Putting the Power of a Point Theorem to Work

The power of a point theorem is one of the more surprising results in elementary geometry. The theorem says that if two chords AB and CD of a circle intersect at point P, then the product AP · PB is equal to the product CP · PD. You can see an illustration of this theorem in the Web Sketchpad model below. Drag points A and C and observe the measurements and calculations.

I was reminded of this theorem while reading the article Using Appropriate Tools Strategically by Milan Sherman and Charity Cayton in the November 2015 issue of NCTM’s Mathematics Teacher. Their article addresses the pedagogical potential of Dynamic Geometry technology and focuses on the power of a point theorem as a concrete example of how the software can foster high cognitive demand tasks.

Rather than summarize  Sherman and Cayton’s ideas here, I’ll describe a Dynamic Geometry application of the power of a point theorem not covered in their article: Use the power of a point theorem to build a constant-area rectangle. A constant-area rectangle is one whose perimeter can change but whose area remains fixed.

Since the product of AP and PB is constant as point A travels around the circumference of the circle, this suggests that we construct a rectangle whose dimensions are AP and PB. Press the arrow in the lower-right corner of the websketch above to move to the second page of the websketch, which displays this rectangle. Pressing Animate Point A sends point A around the circle while simultaneously changing the dimensions of the rectangle. While the perimeter of the rectangle changes, the power of a point theorem guarantees us that its area (30.32 cm2) remains fixed.

Does this construction show us every possible rectangle with an area of 21.3 cm2? No. As point A spins, we don’t see rectangles where AP’s length is close to zero (like AP = 0.001 cm) and we don’t see rectangles where AP’s length is very large (like AP = 300 cm). Indeed, AP can be no larger than the diameter of the circle.

Might dragging point P very near the circumference work? Try it—you’ll notice that the constant area of the rectangle changes, and that clashes with our goal: We want to see all possible rectangles with an area of 21.3 cm2. (Dragging point P outside the circle has interesting results; results that are beyond the scope of this post.)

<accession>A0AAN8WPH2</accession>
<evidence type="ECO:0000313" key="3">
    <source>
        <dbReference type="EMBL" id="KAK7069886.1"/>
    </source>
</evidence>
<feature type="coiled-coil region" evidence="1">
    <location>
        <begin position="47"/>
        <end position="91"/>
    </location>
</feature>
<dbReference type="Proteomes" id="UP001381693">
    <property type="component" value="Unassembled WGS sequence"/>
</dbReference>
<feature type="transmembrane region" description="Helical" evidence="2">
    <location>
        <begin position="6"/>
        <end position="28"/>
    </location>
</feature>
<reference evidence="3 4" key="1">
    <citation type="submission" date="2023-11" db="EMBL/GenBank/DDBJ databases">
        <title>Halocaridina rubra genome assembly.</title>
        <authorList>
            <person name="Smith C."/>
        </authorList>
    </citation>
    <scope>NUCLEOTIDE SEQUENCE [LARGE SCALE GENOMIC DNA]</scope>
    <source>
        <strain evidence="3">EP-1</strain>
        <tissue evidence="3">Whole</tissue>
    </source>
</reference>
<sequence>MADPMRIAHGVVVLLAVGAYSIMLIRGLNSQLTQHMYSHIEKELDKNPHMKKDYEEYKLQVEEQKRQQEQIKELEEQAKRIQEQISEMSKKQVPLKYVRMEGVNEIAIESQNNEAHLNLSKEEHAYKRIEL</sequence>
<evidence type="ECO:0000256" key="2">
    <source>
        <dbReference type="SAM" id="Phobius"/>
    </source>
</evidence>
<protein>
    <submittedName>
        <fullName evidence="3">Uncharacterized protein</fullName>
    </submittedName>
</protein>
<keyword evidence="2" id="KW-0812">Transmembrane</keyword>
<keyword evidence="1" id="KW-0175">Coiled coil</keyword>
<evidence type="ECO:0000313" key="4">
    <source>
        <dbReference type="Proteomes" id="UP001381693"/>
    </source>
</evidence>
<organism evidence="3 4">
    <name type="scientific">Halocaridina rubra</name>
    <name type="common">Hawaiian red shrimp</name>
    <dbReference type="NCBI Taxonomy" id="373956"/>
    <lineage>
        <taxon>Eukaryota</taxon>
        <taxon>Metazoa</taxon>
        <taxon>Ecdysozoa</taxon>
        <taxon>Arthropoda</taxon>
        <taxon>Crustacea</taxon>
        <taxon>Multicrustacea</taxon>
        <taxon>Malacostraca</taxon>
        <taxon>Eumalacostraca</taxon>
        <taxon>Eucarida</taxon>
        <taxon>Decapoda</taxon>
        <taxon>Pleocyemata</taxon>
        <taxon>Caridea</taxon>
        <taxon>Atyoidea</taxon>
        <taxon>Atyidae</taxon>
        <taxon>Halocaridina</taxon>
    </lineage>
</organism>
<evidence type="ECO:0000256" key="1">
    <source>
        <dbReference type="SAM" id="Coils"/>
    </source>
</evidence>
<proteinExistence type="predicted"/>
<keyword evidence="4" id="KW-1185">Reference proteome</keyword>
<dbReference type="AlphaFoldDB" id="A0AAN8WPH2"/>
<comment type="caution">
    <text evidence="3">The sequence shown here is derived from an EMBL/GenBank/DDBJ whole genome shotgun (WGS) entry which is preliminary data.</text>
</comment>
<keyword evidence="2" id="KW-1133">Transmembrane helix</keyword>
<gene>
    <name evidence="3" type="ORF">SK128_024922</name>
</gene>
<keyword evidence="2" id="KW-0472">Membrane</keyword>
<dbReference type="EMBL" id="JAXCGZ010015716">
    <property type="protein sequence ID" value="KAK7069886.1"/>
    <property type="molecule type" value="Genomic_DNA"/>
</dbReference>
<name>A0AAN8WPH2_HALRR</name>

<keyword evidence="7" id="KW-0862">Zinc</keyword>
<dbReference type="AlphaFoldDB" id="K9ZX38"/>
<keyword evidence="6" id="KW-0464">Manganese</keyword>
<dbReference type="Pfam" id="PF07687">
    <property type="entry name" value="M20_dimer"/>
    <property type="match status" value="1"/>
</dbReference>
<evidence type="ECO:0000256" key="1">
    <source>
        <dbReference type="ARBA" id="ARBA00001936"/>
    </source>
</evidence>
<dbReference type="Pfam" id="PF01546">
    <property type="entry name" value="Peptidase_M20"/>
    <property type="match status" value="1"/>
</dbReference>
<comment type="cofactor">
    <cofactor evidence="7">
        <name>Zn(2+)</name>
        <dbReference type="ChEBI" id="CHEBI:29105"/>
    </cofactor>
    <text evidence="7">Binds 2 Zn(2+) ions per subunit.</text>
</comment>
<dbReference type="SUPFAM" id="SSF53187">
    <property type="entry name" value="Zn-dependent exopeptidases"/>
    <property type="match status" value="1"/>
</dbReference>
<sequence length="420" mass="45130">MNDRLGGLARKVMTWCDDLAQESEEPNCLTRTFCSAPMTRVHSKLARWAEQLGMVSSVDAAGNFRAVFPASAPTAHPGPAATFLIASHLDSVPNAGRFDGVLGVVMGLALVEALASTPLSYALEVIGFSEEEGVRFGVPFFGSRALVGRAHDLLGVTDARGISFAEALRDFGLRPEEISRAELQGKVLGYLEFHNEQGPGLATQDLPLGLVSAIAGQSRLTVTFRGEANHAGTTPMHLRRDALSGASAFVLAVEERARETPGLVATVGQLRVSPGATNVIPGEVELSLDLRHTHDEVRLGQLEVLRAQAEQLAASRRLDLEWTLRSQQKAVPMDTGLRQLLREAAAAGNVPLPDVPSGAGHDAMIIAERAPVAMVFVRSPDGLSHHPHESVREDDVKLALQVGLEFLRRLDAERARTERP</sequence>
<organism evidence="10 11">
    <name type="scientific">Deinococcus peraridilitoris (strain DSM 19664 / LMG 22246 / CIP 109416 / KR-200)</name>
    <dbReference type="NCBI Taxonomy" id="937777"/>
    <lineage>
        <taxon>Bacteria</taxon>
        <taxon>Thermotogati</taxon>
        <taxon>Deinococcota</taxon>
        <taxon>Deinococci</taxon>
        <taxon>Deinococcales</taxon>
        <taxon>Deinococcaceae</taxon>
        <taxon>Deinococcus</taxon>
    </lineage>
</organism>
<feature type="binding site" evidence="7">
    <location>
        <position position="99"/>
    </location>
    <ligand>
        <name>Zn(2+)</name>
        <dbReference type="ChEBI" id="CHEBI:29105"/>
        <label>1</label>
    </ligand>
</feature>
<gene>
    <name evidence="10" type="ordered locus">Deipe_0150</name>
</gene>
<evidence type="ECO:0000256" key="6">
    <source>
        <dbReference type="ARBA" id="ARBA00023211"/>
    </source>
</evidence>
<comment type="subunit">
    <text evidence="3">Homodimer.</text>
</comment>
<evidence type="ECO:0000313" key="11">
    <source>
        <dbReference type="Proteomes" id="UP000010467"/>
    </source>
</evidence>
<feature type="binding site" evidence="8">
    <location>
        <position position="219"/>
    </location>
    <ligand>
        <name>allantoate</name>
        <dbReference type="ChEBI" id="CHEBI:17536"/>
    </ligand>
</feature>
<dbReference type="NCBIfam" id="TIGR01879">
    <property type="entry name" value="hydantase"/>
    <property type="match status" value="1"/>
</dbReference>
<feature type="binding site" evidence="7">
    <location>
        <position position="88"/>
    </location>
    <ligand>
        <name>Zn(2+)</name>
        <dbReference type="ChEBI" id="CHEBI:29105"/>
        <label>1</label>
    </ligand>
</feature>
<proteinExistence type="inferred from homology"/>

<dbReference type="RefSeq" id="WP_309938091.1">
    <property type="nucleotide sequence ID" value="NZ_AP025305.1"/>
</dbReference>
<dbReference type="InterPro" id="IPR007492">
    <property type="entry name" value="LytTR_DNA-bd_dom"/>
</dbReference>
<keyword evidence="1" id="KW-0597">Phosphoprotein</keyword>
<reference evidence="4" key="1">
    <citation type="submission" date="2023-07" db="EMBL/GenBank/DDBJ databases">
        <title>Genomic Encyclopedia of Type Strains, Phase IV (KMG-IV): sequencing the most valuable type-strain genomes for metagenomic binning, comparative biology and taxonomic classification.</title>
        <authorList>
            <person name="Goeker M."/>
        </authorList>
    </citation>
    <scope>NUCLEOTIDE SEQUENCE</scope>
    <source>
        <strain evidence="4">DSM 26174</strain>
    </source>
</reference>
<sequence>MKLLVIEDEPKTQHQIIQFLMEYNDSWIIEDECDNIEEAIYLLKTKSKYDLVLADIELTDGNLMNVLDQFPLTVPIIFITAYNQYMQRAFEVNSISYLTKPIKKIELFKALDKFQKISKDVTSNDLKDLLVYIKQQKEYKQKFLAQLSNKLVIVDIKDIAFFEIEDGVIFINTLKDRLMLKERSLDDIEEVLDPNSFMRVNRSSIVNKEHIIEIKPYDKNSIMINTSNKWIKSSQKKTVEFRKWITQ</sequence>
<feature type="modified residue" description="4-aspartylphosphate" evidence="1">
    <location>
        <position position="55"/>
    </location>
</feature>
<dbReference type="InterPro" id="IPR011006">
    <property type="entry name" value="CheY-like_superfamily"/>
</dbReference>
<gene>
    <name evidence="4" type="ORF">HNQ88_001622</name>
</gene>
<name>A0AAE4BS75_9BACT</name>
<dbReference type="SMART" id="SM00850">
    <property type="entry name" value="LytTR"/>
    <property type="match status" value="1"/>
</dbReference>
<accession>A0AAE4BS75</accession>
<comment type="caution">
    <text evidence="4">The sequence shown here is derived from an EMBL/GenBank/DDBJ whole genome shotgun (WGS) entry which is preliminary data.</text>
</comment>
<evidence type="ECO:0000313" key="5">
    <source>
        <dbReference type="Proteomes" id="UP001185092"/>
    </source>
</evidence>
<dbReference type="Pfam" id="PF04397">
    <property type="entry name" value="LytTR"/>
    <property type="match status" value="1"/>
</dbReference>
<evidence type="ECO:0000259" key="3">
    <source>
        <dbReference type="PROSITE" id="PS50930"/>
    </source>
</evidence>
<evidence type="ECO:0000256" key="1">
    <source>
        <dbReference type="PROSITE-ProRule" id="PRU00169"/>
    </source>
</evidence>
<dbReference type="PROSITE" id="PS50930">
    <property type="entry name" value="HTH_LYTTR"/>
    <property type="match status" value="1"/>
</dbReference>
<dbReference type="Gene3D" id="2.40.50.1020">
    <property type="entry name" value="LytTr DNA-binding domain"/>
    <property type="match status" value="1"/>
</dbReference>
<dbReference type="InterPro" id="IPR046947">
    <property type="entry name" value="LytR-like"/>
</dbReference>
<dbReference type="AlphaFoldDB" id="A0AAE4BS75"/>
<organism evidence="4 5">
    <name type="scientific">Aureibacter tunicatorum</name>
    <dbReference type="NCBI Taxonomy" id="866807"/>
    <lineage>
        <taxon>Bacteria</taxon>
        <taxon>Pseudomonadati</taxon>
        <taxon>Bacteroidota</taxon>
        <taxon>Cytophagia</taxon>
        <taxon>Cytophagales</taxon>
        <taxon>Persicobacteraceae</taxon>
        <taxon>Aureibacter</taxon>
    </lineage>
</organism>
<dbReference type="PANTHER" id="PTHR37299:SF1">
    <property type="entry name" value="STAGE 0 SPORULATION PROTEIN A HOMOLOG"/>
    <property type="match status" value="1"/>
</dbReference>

Fortunately, there is another method of generating a constant-area rectangle. On page 3 of the websketch, you’ll see a right triangle BDA. Altitude AC is the geometric mean of BC and CD, meaning that BC · CD = AC2 = 21.3 cm2. By animating point C along its horizontal line, distance AC remains constant, so we again create segments whose product is constant. But this time, as point C moves to the left, distance BC approaches 0 and distance CD approaches infinity.

There’s a nice connection to be made between these two methods of creating constant-area rectangles. Page 4 of the websketch again shows right triangle BDA, but now we see its circumcircle as well. Segments AA’ and BD are chords of the circle with BC · CD = AC · A’C, or  BC · CD = AC2 since AC = A’C. Thus the right triangle construction is really just a special case of the circle construction, with one of the two chords being a diameter of the circle.

I first wrote about constant-area rectangles  in the April 1996 issue of NCTM’s Mathematics Teacher. Sketchpad has come a long way in twenty years, but my article’s conclusion still holds: “A chief pleasure of these investigations comes from taking theorems that may seem like nothing more than geometric curiosities and turning them into devices that perform a desired function. Specifically, the geometry that lies behind the chord theorem and the geometric-mean construction becomes the engine driving the movement of the constant-area rectangles. By setting these theorems in motion, students are able to generalize them and uncover relationships that the static counterparts in a textbook cannot reveal.”

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